Epidemiological studies show disparities in the provision of physical health-care for people with severe mental illness. This observation includes countries with universal health insurance. However, there is limited in-depth data regarding the barriers preventing equality of physical health-care provision for this population. This study applied the capabilities approach to examine the interface between general practitioners and patients with severe mental illness. The capabilities approach provides a framework for health status which conceptualizes the internal and external factors relating to the available options (capabilities) and subsequent health outcomes (functioning).
Semi-structured in-depth interviews were conducted with 10 general practitioners and 15 patients with severe mental illness, and then thematically analyzed.
Results: We identified factors manifesting across three levels: personal, relational-societal, and organizational. At the personal level, the utilization of physical health services was impaired by the exacerbation of psychiatric symptoms. At the relational level, both patients and physicians described the importance of a long-term and trusting relationship, and provided examples demonstrating the implications of relational ruptures. Finally, two structural-level impediments were described by the physicians: the absence of continuous monitoring of patients with severe mental illness, and the shortfall in psychosocial interventions.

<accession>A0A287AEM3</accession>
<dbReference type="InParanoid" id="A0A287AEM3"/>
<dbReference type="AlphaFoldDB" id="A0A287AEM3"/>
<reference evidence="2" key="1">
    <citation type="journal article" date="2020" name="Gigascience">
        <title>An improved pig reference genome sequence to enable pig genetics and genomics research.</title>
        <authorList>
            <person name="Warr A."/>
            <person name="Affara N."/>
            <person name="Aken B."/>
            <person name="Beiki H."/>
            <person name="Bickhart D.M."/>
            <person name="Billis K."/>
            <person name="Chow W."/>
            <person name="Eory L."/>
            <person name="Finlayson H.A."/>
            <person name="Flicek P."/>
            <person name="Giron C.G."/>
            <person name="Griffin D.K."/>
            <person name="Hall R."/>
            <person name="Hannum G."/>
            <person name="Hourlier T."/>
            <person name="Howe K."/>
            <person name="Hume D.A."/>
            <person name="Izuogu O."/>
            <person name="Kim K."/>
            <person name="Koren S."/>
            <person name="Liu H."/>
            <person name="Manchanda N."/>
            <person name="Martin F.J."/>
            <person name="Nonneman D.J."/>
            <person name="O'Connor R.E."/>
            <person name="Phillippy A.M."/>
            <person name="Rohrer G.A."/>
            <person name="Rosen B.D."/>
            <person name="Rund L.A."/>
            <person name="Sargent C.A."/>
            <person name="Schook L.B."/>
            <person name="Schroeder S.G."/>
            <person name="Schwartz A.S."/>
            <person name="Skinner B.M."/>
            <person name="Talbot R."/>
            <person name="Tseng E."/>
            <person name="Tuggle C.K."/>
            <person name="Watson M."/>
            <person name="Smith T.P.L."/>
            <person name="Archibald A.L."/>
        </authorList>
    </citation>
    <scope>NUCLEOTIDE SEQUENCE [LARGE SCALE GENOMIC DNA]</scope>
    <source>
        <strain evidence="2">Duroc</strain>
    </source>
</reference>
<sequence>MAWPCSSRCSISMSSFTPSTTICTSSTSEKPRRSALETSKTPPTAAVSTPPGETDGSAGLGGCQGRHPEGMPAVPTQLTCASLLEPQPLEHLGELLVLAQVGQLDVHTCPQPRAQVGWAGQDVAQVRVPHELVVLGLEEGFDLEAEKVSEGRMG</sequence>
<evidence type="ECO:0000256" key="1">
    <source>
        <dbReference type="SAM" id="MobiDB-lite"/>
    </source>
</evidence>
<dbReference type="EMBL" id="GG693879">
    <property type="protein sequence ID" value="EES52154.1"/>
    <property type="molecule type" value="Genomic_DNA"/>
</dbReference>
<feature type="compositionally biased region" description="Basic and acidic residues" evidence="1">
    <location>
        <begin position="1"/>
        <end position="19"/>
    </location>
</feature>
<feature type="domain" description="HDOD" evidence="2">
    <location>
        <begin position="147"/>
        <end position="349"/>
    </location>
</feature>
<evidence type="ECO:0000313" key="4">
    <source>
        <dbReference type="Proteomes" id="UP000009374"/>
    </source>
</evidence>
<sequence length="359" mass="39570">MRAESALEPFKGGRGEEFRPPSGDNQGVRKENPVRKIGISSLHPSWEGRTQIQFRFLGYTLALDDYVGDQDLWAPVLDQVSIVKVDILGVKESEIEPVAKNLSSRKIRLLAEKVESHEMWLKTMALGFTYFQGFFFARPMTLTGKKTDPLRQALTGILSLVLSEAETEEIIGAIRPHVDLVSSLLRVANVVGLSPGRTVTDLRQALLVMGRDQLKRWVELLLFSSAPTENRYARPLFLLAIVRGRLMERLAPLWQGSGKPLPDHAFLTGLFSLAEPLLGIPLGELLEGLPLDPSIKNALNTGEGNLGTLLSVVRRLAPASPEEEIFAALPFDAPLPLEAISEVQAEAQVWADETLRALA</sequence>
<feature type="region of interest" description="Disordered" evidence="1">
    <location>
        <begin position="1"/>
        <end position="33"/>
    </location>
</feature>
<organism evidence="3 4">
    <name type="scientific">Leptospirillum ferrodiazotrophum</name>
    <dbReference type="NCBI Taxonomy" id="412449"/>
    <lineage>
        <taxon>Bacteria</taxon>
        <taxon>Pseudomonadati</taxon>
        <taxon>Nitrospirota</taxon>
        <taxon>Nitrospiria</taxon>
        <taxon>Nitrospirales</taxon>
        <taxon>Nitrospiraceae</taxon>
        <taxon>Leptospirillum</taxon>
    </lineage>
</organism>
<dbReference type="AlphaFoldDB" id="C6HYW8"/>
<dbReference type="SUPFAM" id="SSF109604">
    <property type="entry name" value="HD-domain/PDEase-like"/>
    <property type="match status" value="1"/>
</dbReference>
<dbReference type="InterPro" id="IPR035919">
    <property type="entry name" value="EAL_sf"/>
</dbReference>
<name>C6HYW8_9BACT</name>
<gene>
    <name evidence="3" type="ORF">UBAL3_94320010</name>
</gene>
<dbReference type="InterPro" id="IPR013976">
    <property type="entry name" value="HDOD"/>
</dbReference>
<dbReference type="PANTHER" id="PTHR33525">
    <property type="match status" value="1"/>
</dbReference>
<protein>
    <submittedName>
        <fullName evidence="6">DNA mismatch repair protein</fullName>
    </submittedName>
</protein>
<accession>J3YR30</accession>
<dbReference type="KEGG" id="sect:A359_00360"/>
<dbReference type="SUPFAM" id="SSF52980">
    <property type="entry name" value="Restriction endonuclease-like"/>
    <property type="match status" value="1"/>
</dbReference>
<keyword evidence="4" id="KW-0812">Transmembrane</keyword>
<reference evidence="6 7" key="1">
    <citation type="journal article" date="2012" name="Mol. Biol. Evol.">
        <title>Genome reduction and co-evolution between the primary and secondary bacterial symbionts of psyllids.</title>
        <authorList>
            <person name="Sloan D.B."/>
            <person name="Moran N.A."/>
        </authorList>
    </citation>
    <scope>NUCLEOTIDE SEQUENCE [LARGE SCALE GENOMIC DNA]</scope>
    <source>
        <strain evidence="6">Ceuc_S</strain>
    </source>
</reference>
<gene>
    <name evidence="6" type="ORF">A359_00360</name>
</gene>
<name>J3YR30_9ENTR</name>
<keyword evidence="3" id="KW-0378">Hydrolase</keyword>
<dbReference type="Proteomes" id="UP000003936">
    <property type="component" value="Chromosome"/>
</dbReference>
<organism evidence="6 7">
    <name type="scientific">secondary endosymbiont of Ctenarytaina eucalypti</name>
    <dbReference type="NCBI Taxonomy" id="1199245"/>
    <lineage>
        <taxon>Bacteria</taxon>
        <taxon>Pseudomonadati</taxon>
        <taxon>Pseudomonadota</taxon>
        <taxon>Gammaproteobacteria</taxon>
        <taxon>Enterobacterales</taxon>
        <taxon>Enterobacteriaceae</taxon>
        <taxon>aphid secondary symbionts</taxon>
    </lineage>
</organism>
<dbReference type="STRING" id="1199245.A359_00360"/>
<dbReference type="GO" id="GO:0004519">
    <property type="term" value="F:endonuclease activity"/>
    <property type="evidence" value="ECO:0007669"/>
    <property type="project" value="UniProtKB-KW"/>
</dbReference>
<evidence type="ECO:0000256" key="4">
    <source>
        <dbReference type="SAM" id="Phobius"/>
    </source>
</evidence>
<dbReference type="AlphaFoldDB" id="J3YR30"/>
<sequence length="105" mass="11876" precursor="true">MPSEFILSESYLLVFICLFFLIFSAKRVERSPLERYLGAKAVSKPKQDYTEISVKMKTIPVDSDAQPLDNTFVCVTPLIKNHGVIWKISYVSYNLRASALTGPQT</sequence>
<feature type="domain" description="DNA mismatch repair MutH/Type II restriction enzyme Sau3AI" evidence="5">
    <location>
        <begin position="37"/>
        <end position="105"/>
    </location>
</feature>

The capability approach facilitated the identification of barriers preventing equitable health-care provision for patients with severe mental illness. Based on our findings, we propose a number of practical suggestions to improve physical health-care for this population: 1. A proactive approach in monitoring patients’ health status and utilization of services. 2. Acknowledgment of people with severe mental illness as a vulnerable population at risk, that need increased time for physician-patient consultations. 3. Training and support for general practitioners. 4. Increase collaboration between general practitioners and mental-health professionals. 5. Educational programs for health professionals to reduce prejudice against people with severe mental illness.